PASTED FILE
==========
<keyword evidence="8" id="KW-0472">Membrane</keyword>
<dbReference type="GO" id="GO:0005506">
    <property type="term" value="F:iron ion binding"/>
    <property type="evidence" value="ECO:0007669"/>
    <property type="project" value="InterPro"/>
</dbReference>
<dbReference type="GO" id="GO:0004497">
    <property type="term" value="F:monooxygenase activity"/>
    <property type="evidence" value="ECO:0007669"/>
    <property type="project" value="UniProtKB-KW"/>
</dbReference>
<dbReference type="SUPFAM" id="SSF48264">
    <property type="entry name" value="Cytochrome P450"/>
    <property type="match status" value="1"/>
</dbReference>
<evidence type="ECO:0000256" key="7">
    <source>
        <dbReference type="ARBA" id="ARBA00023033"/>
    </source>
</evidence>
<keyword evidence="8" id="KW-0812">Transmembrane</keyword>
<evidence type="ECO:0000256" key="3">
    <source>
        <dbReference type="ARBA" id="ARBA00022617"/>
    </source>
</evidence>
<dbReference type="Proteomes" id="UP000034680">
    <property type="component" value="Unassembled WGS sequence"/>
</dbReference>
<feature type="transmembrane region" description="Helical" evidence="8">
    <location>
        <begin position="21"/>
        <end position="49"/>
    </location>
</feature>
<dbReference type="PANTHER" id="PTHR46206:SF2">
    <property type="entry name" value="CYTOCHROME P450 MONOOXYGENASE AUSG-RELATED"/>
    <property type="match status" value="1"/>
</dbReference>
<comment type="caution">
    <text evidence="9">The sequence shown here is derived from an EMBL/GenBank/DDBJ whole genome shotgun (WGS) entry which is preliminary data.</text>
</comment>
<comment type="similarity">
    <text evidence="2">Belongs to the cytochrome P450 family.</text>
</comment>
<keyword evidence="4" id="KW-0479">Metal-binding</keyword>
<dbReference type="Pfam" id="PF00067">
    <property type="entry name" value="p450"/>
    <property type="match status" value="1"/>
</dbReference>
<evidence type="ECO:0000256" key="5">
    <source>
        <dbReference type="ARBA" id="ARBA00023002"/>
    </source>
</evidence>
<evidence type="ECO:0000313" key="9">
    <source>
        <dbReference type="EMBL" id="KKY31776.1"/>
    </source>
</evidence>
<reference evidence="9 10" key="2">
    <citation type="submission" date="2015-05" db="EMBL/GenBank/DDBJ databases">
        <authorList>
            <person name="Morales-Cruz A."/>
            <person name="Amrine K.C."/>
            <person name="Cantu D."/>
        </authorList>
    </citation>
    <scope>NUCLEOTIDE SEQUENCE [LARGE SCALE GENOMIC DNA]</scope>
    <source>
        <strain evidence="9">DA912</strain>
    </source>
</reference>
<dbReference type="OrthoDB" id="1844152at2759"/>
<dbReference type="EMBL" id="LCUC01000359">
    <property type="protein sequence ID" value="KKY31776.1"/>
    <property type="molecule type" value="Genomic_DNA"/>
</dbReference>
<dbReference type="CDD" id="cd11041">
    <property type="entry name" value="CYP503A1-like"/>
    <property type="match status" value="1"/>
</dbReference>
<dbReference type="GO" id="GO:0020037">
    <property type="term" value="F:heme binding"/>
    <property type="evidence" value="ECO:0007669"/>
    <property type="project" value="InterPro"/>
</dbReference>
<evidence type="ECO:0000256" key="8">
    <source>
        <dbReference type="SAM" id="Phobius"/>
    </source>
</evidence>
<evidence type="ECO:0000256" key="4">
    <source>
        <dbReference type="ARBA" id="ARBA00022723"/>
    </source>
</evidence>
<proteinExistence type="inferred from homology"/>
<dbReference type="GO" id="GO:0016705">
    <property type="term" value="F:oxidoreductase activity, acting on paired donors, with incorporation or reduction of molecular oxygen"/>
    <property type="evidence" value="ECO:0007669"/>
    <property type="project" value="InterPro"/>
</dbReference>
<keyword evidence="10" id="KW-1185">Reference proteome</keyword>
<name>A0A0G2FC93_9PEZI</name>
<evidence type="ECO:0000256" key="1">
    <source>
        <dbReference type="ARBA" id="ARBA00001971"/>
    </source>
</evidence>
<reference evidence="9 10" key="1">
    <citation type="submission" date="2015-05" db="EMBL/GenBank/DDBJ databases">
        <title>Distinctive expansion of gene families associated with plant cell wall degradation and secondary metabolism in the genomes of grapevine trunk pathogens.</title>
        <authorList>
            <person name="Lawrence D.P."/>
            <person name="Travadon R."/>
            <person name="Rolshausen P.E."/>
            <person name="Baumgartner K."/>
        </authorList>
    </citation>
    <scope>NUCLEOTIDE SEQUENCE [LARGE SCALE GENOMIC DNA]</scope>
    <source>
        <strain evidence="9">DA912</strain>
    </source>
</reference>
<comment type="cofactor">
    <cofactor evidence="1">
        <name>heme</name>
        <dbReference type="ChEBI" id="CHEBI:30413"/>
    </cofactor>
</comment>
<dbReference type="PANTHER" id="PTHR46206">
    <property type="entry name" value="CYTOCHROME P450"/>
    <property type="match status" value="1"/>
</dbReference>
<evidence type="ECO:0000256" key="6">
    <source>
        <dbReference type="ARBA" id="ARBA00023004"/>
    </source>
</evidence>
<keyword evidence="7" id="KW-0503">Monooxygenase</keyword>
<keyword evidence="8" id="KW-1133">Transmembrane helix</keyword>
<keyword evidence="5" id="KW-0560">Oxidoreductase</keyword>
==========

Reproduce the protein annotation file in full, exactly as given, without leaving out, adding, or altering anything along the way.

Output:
<keyword evidence="8" id="KW-0472">Membrane</keyword>
<dbReference type="GO" id="GO:0005506">
    <property type="term" value="F:iron ion binding"/>
    <property type="evidence" value="ECO:0007669"/>
    <property type="project" value="InterPro"/>
</dbReference>
<dbReference type="GO" id="GO:0004497">
    <property type="term" value="F:monooxygenase activity"/>
    <property type="evidence" value="ECO:0007669"/>
    <property type="project" value="UniProtKB-KW"/>
</dbReference>
<dbReference type="SUPFAM" id="SSF48264">
    <property type="entry name" value="Cytochrome P450"/>
    <property type="match status" value="1"/>
</dbReference>
<evidence type="ECO:0000256" key="7">
    <source>
        <dbReference type="ARBA" id="ARBA00023033"/>
    </source>
</evidence>
<keyword evidence="8" id="KW-0812">Transmembrane</keyword>
<evidence type="ECO:0000256" key="3">
    <source>
        <dbReference type="ARBA" id="ARBA00022617"/>
    </source>
</evidence>
<dbReference type="Proteomes" id="UP000034680">
    <property type="component" value="Unassembled WGS sequence"/>
</dbReference>
<feature type="transmembrane region" description="Helical" evidence="8">
    <location>
        <begin position="21"/>
        <end position="49"/>
    </location>
</feature>
<dbReference type="PANTHER" id="PTHR46206:SF2">
    <property type="entry name" value="CYTOCHROME P450 MONOOXYGENASE AUSG-RELATED"/>
    <property type="match status" value="1"/>
</dbReference>
<comment type="caution">
    <text evidence="9">The sequence shown here is derived from an EMBL/GenBank/DDBJ whole genome shotgun (WGS) entry which is preliminary data.</text>
</comment>
<comment type="similarity">
    <text evidence="2">Belongs to the cytochrome P450 family.</text>
</comment>
<keyword evidence="4" id="KW-0479">Metal-binding</keyword>
<dbReference type="Pfam" id="PF00067">
    <property type="entry name" value="p450"/>
    <property type="match status" value="1"/>
</dbReference>
<evidence type="ECO:0000256" key="5">
    <source>
        <dbReference type="ARBA" id="ARBA00023002"/>
    </source>
</evidence>
<evidence type="ECO:0000313" key="9">
    <source>
        <dbReference type="EMBL" id="KKY31776.1"/>
    </source>
</evidence>
<reference evidence="9 10" key="2">
    <citation type="submission" date="2015-05" db="EMBL/GenBank/DDBJ databases">
        <authorList>
            <person name="Morales-Cruz A."/>
            <person name="Amrine K.C."/>
            <person name="Cantu D."/>
        </authorList>
    </citation>
    <scope>NUCLEOTIDE SEQUENCE [LARGE SCALE GENOMIC DNA]</scope>
    <source>
        <strain evidence="9">DA912</strain>
    </source>
</reference>
<dbReference type="OrthoDB" id="1844152at2759"/>
<dbReference type="EMBL" id="LCUC01000359">
    <property type="protein sequence ID" value="KKY31776.1"/>
    <property type="molecule type" value="Genomic_DNA"/>
</dbReference>
<dbReference type="CDD" id="cd11041">
    <property type="entry name" value="CYP503A1-like"/>
    <property type="match status" value="1"/>
</dbReference>
<dbReference type="GO" id="GO:0020037">
    <property type="term" value="F:heme binding"/>
    <property type="evidence" value="ECO:0007669"/>
    <property type="project" value="InterPro"/>
</dbReference>
<evidence type="ECO:0000256" key="8">
    <source>
        <dbReference type="SAM" id="Phobius"/>
    </source>
</evidence>
<evidence type="ECO:0000256" key="4">
    <source>
        <dbReference type="ARBA" id="ARBA00022723"/>
    </source>
</evidence>
<proteinExistence type="inferred from homology"/>
<dbReference type="GO" id="GO:0016705">
    <property type="term" value="F:oxidoreductase activity, acting on paired donors, with incorporation or reduction of molecular oxygen"/>
    <property type="evidence" value="ECO:0007669"/>
    <property type="project" value="InterPro"/>
</dbReference>
<keyword evidence="10" id="KW-1185">Reference proteome</keyword>
<name>A0A0G2FC93_9PEZI</name>
<evidence type="ECO:0000256" key="1">
    <source>
        <dbReference type="ARBA" id="ARBA00001971"/>
    </source>
</evidence>
<reference evidence="9 10" key="1">
    <citation type="submission" date="2015-05" db="EMBL/GenBank/DDBJ databases">
        <title>Distinctive expansion of gene families associated with plant cell wall degradation and secondary metabolism in the genomes of grapevine trunk pathogens.</title>
        <authorList>
            <person name="Lawrence D.P."/>
            <person name="Travadon R."/>
            <person name="Rolshausen P.E."/>
            <person name="Baumgartner K."/>
        </authorList>
    </citation>
    <scope>NUCLEOTIDE SEQUENCE [LARGE SCALE GENOMIC DNA]</scope>
    <source>
        <strain evidence="9">DA912</strain>
    </source>
</reference>
<comment type="cofactor">
    <cofactor evidence="1">
        <name>heme</name>
        <dbReference type="ChEBI" id="CHEBI:30413"/>
    </cofactor>
</comment>
<dbReference type="PANTHER" id="PTHR46206">
    <property type="entry name" value="CYTOCHROME P450"/>
    <property type="match status" value="1"/>
</dbReference>
<evidence type="ECO:0000256" key="6">
    <source>
        <dbReference type="ARBA" id="ARBA00023004"/>
    </source>
</evidence>
<keyword evidence="7" id="KW-0503">Monooxygenase</keyword>
<keyword evidence="8" id="KW-1133">Transmembrane helix</keyword>
<keyword evidence="5" id="KW-0560">Oxidoreductase</keyword>